Delivery robots that can transport packages weighing about 220 lb. or less at a maximum speed of 3 mph would be ideal, found the study. In fact, McKinsey said such robots can reduce carbon emissions and costs while responding to labor shortages.
Drones offer remote deliveries
In addition to long-haul autonomous trucks and last-mile robots, drones are becoming useful for more than consumer photography. A full-fledged delivery network hasn't been realized yet, but they can provide medicines in remote or underdeveloped areas.
Zipline has used drones for remote deliveries of lightweight medical supplies in Rwanda and Ghana, noted the Brookings Institute. The company worked with Pfizer and Ghana's drone infrastructure to demonstrate how technology firms and policy makers can collaborate to improve the health of a region or nation.
Supply chains enter a new age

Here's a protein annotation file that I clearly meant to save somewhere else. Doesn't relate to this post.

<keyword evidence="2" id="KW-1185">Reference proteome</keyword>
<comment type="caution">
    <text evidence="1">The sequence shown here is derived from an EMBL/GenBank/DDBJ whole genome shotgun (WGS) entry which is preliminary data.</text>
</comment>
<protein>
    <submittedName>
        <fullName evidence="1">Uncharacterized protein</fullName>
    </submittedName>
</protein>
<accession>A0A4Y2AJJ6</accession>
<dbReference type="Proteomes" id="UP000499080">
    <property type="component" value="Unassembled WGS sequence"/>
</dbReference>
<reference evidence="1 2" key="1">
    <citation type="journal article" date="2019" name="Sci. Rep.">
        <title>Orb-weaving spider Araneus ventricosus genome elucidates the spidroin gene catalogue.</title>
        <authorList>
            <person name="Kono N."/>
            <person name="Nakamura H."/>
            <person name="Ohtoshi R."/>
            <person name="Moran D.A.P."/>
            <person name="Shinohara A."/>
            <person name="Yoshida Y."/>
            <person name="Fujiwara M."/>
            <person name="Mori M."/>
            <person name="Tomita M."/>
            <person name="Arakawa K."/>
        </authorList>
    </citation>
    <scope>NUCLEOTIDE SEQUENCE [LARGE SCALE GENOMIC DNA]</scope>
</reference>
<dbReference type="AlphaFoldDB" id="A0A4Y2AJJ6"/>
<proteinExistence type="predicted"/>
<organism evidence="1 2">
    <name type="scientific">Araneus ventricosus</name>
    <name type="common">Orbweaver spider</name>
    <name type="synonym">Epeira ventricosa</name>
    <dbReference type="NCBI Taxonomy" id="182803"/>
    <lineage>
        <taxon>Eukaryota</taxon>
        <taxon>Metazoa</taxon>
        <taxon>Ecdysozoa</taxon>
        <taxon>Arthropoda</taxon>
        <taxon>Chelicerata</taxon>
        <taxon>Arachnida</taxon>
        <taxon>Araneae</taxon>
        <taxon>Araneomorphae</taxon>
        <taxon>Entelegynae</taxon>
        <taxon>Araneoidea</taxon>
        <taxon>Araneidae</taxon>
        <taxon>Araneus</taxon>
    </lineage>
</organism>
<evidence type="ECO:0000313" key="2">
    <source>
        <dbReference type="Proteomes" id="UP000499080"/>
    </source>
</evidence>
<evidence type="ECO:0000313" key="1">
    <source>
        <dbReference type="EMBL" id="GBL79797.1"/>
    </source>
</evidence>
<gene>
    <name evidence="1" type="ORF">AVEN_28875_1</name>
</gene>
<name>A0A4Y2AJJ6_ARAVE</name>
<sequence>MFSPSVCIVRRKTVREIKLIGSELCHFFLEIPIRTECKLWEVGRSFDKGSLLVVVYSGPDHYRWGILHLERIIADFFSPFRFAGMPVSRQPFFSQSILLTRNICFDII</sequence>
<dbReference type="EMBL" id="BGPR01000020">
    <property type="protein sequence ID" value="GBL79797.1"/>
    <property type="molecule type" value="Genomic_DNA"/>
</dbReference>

Robots, drones, and autonomous vehicles are rapidly addressing the complexities of the modern supply chain. Fortunately, technology advances have coincided with a labor drought and global supply chain strains.
The global market for logistics automation could expand from $48.4 billion in 2020 to $88.9 billion by 2026, at a compound annual growth rate (CAGR) of 10.6%, according to Markets and Markets. It attributed that growth to e-commerce demand, advances in robotics, and the need to ensure worker safety.
Similarly, Research and Markets predicted a CAGR of 12.87%, with growth from $58.65 billion in 2021 to $121.27 billion by 2027, experiencing a compound annual growth rate of 12.87%. Market acceptance is even more important than the technology.
But we're seeing only the tip of the iceberg. More technology, including AI and robotics as a service (RaaS), is yet to come to provide agility and resilience to supply chain and logistics operations.